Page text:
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Pay per Honk

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On: Thu, Jan 15, 2015 at 3:23PM | By: Karen Cook


Pay per Honk

I listen to NPR in my car when I’m not listening to my own play lists. If that makes me old, so be it. It helps me keep in touch with the world, though, since I don’t watch the news. I would rather hear bad news than see it.

Recently, there was an interesting story from India concerning their rampant noise pollution. Most of it comes from drivers who incessantly honk their horns for any little reason or for no reason at all. Taxi drivers are by far the worst offenders. Maybe because they spend all day in their cars, but there it is.

The reporter lives in India and is a native of the country. She stated that when she gets in a cab she informs the driver that she will ride with him only if he doesn’t honk. Most of the time the driver concedes since the fare is apparently more important than whatever satisfaction comes from honking. Still, she has faced several instances where she was asked to leave the cab.

Along with our reporter, Jayraj Salgaonkar has had enough. Unlike our reporter though, he is in a position to do something about it. Working with students from IIT (Indian Institutes of Technology) he has fashioned a meter to measure how much honking a driver actually does.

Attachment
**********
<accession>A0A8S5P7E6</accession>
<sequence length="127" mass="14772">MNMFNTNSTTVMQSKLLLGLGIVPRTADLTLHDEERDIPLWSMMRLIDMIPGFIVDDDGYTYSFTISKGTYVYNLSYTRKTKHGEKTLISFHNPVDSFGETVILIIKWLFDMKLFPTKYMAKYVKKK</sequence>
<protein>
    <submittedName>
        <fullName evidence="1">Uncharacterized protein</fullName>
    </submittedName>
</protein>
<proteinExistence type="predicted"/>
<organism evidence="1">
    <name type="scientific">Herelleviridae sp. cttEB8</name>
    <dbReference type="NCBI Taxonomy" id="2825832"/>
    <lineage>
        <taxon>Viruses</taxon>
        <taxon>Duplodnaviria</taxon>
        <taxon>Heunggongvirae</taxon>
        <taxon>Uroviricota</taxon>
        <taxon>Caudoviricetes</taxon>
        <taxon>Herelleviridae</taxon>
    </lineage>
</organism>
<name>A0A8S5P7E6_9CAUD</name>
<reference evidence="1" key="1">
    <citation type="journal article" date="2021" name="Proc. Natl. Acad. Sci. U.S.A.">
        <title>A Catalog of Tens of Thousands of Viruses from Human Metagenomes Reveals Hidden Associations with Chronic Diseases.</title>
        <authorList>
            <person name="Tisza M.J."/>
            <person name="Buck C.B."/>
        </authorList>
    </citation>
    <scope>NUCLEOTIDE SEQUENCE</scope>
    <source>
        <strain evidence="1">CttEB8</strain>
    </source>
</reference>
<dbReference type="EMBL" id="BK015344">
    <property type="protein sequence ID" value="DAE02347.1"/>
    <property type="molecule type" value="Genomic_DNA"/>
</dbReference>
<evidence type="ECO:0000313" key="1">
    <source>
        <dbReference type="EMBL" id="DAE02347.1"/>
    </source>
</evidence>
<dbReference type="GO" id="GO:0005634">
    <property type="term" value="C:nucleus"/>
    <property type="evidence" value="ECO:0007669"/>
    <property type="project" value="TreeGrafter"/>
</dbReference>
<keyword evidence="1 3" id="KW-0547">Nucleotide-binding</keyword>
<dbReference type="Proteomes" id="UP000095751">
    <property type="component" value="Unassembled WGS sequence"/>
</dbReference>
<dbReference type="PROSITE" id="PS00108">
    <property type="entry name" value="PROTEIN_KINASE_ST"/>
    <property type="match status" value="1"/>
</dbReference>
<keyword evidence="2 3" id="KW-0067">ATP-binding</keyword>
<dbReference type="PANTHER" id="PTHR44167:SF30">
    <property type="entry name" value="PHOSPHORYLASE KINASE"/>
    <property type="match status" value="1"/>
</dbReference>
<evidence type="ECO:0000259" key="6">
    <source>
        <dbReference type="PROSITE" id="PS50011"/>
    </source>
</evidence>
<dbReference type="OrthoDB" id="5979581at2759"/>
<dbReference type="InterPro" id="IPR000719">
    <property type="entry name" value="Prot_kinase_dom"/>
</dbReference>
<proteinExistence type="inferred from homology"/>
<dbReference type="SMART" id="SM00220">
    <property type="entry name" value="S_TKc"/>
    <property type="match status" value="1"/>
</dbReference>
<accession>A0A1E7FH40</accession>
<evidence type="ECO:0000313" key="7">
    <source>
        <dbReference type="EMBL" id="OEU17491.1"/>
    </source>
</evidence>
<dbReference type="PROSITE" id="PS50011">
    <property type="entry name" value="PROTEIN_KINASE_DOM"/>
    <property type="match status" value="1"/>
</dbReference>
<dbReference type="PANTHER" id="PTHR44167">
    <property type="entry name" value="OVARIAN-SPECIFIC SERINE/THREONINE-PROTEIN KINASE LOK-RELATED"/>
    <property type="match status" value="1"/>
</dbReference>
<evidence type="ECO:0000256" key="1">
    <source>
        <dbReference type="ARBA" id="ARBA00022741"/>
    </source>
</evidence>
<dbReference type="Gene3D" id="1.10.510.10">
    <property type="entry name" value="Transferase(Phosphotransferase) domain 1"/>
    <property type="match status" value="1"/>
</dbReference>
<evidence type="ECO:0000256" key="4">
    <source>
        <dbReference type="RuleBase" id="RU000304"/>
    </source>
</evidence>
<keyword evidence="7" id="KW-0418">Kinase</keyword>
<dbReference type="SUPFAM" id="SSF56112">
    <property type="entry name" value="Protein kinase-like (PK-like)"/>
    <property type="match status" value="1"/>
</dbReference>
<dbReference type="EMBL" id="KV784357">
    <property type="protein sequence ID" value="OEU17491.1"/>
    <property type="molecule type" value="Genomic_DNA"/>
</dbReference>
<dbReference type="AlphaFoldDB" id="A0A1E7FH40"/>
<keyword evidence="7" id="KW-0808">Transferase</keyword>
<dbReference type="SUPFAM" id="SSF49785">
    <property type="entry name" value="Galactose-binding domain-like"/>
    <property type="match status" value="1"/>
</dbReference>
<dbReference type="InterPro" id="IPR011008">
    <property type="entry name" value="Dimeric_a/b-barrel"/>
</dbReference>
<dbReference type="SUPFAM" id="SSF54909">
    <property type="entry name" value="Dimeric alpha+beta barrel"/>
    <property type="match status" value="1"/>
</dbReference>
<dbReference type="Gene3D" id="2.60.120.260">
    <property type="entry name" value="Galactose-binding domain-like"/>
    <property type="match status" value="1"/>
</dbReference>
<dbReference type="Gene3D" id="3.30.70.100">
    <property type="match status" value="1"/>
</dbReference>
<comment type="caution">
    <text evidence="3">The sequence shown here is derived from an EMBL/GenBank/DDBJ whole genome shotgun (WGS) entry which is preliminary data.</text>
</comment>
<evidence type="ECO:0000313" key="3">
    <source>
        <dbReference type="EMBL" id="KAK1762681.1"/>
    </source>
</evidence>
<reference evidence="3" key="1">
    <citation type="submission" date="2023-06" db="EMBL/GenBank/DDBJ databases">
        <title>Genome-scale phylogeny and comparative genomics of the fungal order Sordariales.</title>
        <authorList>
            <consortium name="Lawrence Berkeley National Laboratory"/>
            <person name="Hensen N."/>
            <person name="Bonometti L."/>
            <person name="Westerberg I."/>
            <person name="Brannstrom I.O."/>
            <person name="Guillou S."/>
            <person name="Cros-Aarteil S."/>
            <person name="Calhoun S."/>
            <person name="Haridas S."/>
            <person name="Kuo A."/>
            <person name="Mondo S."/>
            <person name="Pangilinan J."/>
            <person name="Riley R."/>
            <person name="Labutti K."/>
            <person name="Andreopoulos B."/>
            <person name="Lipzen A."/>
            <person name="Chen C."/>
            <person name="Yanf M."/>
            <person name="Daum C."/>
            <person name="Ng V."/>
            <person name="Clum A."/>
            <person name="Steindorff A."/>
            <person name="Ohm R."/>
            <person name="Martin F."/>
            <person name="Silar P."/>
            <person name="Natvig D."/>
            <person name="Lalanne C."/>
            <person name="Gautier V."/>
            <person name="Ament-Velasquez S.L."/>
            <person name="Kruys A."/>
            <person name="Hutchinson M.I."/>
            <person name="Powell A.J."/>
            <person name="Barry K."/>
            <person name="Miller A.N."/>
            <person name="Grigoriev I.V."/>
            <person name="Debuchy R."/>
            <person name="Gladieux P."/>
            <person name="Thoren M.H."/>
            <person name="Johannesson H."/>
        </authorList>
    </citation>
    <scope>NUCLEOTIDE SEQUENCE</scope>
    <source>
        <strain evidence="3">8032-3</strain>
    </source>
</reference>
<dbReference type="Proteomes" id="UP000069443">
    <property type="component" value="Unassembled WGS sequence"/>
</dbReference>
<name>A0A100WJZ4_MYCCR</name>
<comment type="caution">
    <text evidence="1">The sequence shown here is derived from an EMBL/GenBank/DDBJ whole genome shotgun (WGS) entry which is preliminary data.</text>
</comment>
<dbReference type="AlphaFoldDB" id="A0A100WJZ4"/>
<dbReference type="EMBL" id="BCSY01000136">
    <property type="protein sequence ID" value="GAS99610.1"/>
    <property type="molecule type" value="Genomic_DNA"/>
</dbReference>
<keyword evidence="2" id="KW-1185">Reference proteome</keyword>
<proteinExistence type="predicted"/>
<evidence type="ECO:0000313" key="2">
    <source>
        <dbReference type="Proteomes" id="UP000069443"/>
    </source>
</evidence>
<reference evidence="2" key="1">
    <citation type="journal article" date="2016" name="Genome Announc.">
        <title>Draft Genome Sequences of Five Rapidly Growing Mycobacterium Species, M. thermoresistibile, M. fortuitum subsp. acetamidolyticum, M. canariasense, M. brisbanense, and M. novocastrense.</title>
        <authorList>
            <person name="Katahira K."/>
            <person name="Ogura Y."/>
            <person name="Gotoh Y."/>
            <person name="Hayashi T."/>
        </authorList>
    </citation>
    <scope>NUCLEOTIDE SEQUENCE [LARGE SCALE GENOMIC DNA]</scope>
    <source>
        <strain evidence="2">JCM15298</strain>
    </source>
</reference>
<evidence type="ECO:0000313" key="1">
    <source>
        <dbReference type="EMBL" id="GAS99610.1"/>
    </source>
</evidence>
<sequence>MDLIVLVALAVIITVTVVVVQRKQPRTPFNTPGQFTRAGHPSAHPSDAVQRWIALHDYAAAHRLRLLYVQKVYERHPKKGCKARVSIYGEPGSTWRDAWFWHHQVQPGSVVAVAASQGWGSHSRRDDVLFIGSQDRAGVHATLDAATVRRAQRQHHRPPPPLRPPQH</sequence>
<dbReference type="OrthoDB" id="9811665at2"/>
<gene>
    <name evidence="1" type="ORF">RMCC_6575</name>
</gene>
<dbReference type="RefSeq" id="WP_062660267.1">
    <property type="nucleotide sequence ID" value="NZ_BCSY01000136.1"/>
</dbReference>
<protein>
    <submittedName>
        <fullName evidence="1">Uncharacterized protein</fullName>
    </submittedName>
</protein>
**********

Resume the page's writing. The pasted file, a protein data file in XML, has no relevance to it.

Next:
It’s name is “Oren” and it’s about the size of a small WiFi modem housed in a white plastic box. (See picture above.) It is equipped with a numerical keypad and a meter. The system works very simply. It measures the amount of electricity the horn draws from the battery.

Installing these in taxi cabs would make it possible not only to see how much honking is being done, it will also charge the driver for doing it. Every time the horn is honked, it costs money. The longer the horn is pressed, the more rapidly the meter goes up and the more money it costs.

The driver has the option to buy tickets which give him a certain amount of “free” honking time. Presumably this would be used for emergencies when the horn is really necessary. Using the horn so frequently seriously reduces its effectiveness as people learn to “tune it out”. This can lead to the sound being ignored in a serious situation.

Interestingly, the drivers in Mumbai, which has the highest level of noise pollution caused by honking, are on board to test this device. If it works there, the politicians could vote to have the meter installed in all cars in the hopes of reducing the noise significantly.

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